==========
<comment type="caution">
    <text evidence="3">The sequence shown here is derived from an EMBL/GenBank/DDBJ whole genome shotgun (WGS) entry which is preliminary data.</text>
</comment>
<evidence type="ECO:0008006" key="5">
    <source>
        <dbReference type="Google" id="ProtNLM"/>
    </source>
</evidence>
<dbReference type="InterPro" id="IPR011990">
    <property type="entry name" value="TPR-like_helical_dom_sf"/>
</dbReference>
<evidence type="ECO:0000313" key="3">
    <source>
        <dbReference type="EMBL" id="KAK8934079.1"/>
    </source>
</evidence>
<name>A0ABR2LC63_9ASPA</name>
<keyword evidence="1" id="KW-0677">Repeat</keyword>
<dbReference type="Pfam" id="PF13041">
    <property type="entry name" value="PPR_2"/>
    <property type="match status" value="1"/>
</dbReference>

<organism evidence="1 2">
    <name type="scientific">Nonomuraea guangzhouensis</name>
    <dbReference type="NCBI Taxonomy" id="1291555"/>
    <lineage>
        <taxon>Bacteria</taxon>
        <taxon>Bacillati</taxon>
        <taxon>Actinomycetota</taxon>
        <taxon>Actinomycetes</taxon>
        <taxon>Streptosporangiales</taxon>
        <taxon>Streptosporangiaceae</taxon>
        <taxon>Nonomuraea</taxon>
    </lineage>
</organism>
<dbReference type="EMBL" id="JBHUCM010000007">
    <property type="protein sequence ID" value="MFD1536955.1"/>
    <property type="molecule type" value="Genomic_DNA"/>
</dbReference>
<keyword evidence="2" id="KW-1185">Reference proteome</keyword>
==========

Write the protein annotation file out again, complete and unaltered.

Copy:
<comment type="caution">
    <text evidence="3">The sequence shown here is derived from an EMBL/GenBank/DDBJ whole genome shotgun (WGS) entry which is preliminary data.</text>
</comment>
<evidence type="ECO:0008006" key="5">
    <source>
        <dbReference type="Google" id="ProtNLM"/>
    </source>
</evidence>
<dbReference type="InterPro" id="IPR011990">
    <property type="entry name" value="TPR-like_helical_dom_sf"/>
</dbReference>
<evidence type="ECO:0000313" key="3">
    <source>
        <dbReference type="EMBL" id="KAK8934079.1"/>
    </source>
</evidence>
<name>A0ABR2LC63_9ASPA</name>
<keyword evidence="1" id="KW-0677">Repeat</keyword>
<dbReference type="Pfam" id="PF13041">
    <property type="entry name" value="PPR_2"/>
    <property type="match status" value="1"/>
</dbReference>

<organism evidence="1 2">
    <name type="scientific">Nonomuraea guangzhouensis</name>
    <dbReference type="NCBI Taxonomy" id="1291555"/>
    <lineage>
        <taxon>Bacteria</taxon>
        <taxon>Bacillati</taxon>
        <taxon>Actinomycetota</taxon>
        <taxon>Actinomycetes</taxon>
        <taxon>Streptosporangiales</taxon>
        <taxon>Streptosporangiaceae</taxon>
        <taxon>Nonomuraea</taxon>
    </lineage>
</organism>
<dbReference type="EMBL" id="JBHUCM010000007">
    <property type="protein sequence ID" value="MFD1536955.1"/>
    <property type="molecule type" value="Genomic_DNA"/>
</dbReference>
<keyword evidence="2" id="KW-1185">Reference proteome</keyword>